The importance of this disc by Pallade Musica cannot be overstated, for without the compelling performance of three sonatas Otto Schieferlein might have remained the historically curious academic that he has been for almost 300 years. Although each of his three sonatas does not deviate far from the dictates of the Baroque era, with its contrapuntally driven form fashionable after J. S. Bach, there is a unique, languid elegance in the manner in which each of the sonatas flows.
Moreover, Sonata No. 2 in F Major is extended by a slender, statuesque French Menuet, a gorgeous five-minute depiction of the vivid spectacle that often filled 17th-century ballrooms. The sonatas demonstrate Schieferlein’s skill at plumbing the depths of feeling. In sweeping movements Sonata No.1 in E Minor evokes dark and light, the solemn and the sparkling through interweaving lines of unflinching passion. The writing here as well as in Sonata No.3 in A Major is at once fierce, haunting and mystical.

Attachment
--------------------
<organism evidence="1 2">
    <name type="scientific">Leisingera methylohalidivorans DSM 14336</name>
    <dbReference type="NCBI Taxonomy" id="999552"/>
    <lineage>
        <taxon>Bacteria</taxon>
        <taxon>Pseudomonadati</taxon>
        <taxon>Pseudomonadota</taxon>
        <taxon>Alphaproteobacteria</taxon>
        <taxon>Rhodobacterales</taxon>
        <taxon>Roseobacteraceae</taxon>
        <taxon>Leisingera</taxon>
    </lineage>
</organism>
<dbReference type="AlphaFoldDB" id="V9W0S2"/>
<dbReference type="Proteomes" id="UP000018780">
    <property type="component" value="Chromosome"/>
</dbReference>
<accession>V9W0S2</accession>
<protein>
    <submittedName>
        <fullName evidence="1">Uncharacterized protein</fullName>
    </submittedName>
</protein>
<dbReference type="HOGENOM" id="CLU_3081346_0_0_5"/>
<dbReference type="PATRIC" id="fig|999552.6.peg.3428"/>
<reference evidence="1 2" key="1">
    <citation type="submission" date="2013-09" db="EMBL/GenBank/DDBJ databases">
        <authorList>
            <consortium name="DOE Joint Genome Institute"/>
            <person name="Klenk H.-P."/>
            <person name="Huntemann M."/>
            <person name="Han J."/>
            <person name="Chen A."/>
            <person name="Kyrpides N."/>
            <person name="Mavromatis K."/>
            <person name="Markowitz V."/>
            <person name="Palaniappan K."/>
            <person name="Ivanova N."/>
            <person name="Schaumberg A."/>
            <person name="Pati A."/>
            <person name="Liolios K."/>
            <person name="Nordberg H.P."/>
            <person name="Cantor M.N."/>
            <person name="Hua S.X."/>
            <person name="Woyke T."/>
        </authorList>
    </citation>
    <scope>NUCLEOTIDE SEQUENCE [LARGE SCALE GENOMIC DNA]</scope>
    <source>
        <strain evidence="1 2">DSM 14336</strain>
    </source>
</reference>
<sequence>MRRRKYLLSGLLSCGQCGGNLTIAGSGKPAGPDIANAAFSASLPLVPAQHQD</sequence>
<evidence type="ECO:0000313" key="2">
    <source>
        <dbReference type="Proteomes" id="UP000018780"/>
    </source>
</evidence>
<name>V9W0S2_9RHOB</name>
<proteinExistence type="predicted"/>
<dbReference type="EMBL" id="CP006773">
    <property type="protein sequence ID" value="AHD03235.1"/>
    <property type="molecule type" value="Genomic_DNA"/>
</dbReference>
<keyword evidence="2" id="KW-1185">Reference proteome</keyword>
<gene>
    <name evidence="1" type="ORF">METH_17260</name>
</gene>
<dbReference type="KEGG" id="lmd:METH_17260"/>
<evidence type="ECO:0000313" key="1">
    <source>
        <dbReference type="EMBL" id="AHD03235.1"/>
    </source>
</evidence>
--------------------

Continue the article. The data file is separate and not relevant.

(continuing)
Georg Telemann’s Trio Sonata, and Carl Philipp Emanuel Bach’s Fantasia in D Major and Sonata in G Major for flute, violin and continuo, are not mere musical appendages. Each has individual character. The willowy sinews of Telemann’s sonata break through the balletic Siciliana movement to the spikey energy of the final Allegro assai. And the Fantasia and Sonata by C.P.E. Bach are quiet personal evidence of an inspired artistic genius.